What Is Secure Attachment Between Mother and Child?
Attachment is a bond that’s created between a baby and his or her caregivers. Normally, the attachment figures are the parents and it usually tends to be the mother. In this article, we’ll be focusing on the secure attachment between mother and child.
Caregivers have the role of providing for the basic needs of the newborn baby. We could say that attachment is essential for human survival, even though it doesn’t appear in the first months of a baby’s life.
In fact, it usually takes around seven or eight months to create a strong bond with the parent, and this is usually affirmed at one year of age.
The attachment theory
The psychologist John Bowlby studied childhood development, and this led him to develop the attachment theory. This theory is based on the need that every child has to maintain a loving, intimate and continuous relationship with a close person who provides them with protection and support.
According to this theory, there are four types of attachment:
- Anxious-avoidant attachment
- Secure attachment
- Anxious-ambivalent attachment
- Disorganized attachment
Secure attachment is the one that the parent must try to establish with their child. This is because it’s the only one that guarantees that the child will feel loved and cared for. As the child grows, they’ll be able to develop a good self-concept and a good concept of others. Furthermore, by maintaining this emotional relationship, potential physical and mental health problems can be prevented.
“Attachment theory is a way of conceptualizing the propensity of human beings to form strong emotional bonds with others and of extending the various ways of expressing emotions of distress, depression, or anger when they are abandoned or experience separation or loss.”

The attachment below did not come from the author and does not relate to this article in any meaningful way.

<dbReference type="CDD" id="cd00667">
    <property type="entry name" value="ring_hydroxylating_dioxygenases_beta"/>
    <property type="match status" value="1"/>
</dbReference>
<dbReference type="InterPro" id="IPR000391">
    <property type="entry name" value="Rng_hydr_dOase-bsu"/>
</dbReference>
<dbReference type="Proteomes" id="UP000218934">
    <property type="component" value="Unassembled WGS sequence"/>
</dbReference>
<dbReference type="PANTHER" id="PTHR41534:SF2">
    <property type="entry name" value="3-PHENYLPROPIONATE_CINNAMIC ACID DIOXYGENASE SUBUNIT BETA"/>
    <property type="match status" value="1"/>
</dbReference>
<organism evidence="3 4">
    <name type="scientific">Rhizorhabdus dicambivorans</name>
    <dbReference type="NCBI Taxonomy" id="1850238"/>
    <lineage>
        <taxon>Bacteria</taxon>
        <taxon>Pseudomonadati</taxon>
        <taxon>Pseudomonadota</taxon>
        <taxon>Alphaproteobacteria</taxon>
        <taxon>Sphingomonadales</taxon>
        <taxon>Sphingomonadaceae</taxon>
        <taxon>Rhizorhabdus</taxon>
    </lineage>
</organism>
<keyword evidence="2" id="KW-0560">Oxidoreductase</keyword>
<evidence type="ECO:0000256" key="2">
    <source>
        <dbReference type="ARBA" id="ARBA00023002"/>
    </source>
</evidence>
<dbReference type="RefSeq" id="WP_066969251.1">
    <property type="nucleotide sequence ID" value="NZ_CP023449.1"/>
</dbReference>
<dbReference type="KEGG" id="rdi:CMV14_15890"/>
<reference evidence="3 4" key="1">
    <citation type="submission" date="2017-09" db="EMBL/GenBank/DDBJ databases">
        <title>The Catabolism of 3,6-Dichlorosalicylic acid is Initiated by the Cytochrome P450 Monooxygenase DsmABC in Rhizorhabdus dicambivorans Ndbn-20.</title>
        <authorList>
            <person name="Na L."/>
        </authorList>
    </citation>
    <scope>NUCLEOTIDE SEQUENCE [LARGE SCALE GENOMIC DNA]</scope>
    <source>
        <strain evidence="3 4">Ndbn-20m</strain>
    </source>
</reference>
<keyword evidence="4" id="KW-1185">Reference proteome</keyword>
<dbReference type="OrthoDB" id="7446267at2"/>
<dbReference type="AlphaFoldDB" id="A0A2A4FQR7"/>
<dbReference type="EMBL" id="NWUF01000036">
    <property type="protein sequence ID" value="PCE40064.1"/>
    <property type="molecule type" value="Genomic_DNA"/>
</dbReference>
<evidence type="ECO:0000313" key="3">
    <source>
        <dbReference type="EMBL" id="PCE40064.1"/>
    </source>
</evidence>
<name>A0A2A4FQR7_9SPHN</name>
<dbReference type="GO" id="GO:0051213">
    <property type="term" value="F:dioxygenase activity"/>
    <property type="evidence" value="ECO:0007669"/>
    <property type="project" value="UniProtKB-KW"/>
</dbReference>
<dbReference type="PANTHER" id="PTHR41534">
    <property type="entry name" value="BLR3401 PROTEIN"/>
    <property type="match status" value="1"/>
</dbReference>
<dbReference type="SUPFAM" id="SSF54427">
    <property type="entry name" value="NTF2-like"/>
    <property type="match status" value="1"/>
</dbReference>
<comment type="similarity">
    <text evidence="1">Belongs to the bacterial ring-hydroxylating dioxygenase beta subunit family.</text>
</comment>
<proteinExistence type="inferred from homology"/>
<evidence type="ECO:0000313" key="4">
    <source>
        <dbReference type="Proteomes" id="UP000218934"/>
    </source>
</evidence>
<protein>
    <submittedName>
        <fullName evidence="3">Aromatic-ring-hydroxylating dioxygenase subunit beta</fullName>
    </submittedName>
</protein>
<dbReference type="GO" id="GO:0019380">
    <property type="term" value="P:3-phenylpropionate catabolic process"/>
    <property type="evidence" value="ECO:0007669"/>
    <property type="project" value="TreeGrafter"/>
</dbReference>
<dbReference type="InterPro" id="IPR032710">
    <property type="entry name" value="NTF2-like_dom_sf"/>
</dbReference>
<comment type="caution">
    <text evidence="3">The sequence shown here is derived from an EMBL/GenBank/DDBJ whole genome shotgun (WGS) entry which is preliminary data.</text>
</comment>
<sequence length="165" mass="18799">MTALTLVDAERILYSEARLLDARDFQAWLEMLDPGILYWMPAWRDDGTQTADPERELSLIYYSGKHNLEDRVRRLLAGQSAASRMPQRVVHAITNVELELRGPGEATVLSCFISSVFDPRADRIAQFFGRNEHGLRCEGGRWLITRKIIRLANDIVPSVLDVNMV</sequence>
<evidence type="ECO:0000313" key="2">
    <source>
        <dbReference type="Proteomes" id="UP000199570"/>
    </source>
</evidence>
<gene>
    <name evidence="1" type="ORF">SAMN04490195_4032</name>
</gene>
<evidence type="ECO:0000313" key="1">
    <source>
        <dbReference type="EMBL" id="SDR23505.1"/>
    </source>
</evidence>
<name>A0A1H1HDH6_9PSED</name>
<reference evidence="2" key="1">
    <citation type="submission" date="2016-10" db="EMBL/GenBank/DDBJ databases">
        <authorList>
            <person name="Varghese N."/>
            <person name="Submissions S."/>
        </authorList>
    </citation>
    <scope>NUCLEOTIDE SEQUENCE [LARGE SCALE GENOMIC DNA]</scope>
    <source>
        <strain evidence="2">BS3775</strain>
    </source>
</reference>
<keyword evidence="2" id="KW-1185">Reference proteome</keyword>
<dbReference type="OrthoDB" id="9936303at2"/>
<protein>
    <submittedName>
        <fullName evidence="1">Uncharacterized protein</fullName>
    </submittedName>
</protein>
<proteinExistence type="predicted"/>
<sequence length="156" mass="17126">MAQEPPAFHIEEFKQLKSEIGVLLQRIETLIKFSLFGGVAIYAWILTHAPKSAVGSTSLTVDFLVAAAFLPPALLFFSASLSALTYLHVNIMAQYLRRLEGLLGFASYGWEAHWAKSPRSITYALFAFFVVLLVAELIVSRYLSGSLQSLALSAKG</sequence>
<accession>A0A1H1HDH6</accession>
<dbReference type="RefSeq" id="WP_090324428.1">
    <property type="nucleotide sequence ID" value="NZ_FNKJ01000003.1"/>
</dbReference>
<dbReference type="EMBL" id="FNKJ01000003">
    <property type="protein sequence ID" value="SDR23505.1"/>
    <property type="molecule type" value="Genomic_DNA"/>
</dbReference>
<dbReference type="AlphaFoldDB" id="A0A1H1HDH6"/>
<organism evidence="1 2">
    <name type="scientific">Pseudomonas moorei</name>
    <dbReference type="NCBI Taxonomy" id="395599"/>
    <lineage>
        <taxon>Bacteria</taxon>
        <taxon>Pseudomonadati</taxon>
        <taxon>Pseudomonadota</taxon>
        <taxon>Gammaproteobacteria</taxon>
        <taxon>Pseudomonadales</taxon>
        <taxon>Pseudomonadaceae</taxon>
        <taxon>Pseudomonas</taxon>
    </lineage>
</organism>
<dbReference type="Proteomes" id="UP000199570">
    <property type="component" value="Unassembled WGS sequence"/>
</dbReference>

– John Bowlby –
Secure attachment in childhood
Secure attachment refers to the strong and stable emotional bond that develops between a mother and child. As soon as this relationship is established, the baby continually seeks proximity and contact with the attachment figure.
In fact, in these cases, when the child is less than one year old and the mother disappears from their sight, they often begin to cry and feel distressed. However, once a child is a year old, this situation changes.
The baby learns that, even if their mother isn’t there in some situations, she’ll always come back. In that way, the child starts developing more autonomy and independence.
However, in situations that the child perceives as threatening, they’ll still need the presence of the attachment figure in order to be able to explore their surroundings. This happens because the mother provides them with security and emotional support.
Characteristics of secure attachment
A mother who wants to create a secure attachment with her child needs to meet the following characteristics:
- Providing unconditional love
- Acting with sensitivity and affection
- Showing permanent availability
- Attending to the child’s demands
- Responding to different emotional states
Consequences of secure attachment
Establishing a secure attachment also has an impact on a person’s future life, and especially on their social relationships. These children have a positive attitude towards others, and show confidence and a desire to meet new people.
Furthermore, when they’re teenagers or adults, they tend to form intimate and lasting relationships based on love, empathy, support, mutual respect and trust.
Therefore, if you want to raise children who will integrate well into society, then you must make sure to give them all your love and support from day one.
“If we want an independent and confident child, we must try to establish a secure attachment with them. This implies being available, and understanding and attending to his needs as such.”
– Mariel Bonnefon –
All cited sources were thoroughly reviewed by our team to ensure their quality, reliability, currency, and validity. The bibliography of this article was considered reliable and of academic or scientific accuracy.
- Bowlby, J. (1969). Attachment, Vol. 1 of Attachment and loss. New York: Basic Books.
- Delgado, A. O., & Oliva Delgado, A. (2004). Estado actual de la teoría del apego. Revista de Psiquiatría y Psicología del Niño y del Adolescente, 4(1), 65-81.
- López, C. y Ramírez, M. (2005). Apego. Revista Chilena de Medicina Familiar, 6(1).